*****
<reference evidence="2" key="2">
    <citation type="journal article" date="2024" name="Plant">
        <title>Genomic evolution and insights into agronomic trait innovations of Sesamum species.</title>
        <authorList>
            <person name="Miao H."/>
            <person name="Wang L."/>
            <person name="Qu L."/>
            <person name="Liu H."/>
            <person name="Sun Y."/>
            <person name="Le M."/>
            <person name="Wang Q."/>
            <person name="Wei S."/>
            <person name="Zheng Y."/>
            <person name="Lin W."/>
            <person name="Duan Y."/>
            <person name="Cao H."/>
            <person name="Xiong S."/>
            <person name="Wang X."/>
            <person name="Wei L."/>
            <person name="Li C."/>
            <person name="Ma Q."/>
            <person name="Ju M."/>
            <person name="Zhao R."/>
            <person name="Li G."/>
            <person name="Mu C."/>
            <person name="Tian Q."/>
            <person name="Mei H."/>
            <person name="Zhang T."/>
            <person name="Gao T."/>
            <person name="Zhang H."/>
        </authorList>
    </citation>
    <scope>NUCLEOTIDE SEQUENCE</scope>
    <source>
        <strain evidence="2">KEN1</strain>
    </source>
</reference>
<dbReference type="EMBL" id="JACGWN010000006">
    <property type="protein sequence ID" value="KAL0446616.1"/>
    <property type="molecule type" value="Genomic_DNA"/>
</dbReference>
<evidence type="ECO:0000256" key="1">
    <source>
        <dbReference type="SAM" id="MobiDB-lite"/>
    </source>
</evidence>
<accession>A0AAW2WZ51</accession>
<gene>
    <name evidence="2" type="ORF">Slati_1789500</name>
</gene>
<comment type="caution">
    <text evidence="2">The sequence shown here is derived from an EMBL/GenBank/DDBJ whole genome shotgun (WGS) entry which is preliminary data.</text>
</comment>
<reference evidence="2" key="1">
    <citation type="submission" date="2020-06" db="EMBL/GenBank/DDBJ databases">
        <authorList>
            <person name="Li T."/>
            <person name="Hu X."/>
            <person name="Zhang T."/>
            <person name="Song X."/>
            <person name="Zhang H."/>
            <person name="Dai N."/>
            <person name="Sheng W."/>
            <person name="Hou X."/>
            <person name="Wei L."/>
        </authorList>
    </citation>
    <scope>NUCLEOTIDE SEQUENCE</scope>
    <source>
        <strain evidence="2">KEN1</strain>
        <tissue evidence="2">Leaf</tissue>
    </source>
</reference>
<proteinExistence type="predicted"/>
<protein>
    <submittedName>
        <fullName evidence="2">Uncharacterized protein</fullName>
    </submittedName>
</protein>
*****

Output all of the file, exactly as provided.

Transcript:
<reference evidence="2" key="2">
    <citation type="journal article" date="2024" name="Plant">
        <title>Genomic evolution and insights into agronomic trait innovations of Sesamum species.</title>
        <authorList>
            <person name="Miao H."/>
            <person name="Wang L."/>
            <person name="Qu L."/>
            <person name="Liu H."/>
            <person name="Sun Y."/>
            <person name="Le M."/>
            <person name="Wang Q."/>
            <person name="Wei S."/>
            <person name="Zheng Y."/>
            <person name="Lin W."/>
            <person name="Duan Y."/>
            <person name="Cao H."/>
            <person name="Xiong S."/>
            <person name="Wang X."/>
            <person name="Wei L."/>
            <person name="Li C."/>
            <person name="Ma Q."/>
            <person name="Ju M."/>
            <person name="Zhao R."/>
            <person name="Li G."/>
            <person name="Mu C."/>
            <person name="Tian Q."/>
            <person name="Mei H."/>
            <person name="Zhang T."/>
            <person name="Gao T."/>
            <person name="Zhang H."/>
        </authorList>
    </citation>
    <scope>NUCLEOTIDE SEQUENCE</scope>
    <source>
        <strain evidence="2">KEN1</strain>
    </source>
</reference>
<dbReference type="EMBL" id="JACGWN010000006">
    <property type="protein sequence ID" value="KAL0446616.1"/>
    <property type="molecule type" value="Genomic_DNA"/>
</dbReference>
<evidence type="ECO:0000256" key="1">
    <source>
        <dbReference type="SAM" id="MobiDB-lite"/>
    </source>
</evidence>
<accession>A0AAW2WZ51</accession>
<gene>
    <name evidence="2" type="ORF">Slati_1789500</name>
</gene>
<comment type="caution">
    <text evidence="2">The sequence shown here is derived from an EMBL/GenBank/DDBJ whole genome shotgun (WGS) entry which is preliminary data.</text>
</comment>
<reference evidence="2" key="1">
    <citation type="submission" date="2020-06" db="EMBL/GenBank/DDBJ databases">
        <authorList>
            <person name="Li T."/>
            <person name="Hu X."/>
            <person name="Zhang T."/>
            <person name="Song X."/>
            <person name="Zhang H."/>
            <person name="Dai N."/>
            <person name="Sheng W."/>
            <person name="Hou X."/>
            <person name="Wei L."/>
        </authorList>
    </citation>
    <scope>NUCLEOTIDE SEQUENCE</scope>
    <source>
        <strain evidence="2">KEN1</strain>
        <tissue evidence="2">Leaf</tissue>
    </source>
</reference>
<proteinExistence type="predicted"/>
<protein>
    <submittedName>
        <fullName evidence="2">Uncharacterized protein</fullName>
    </submittedName>
</protein>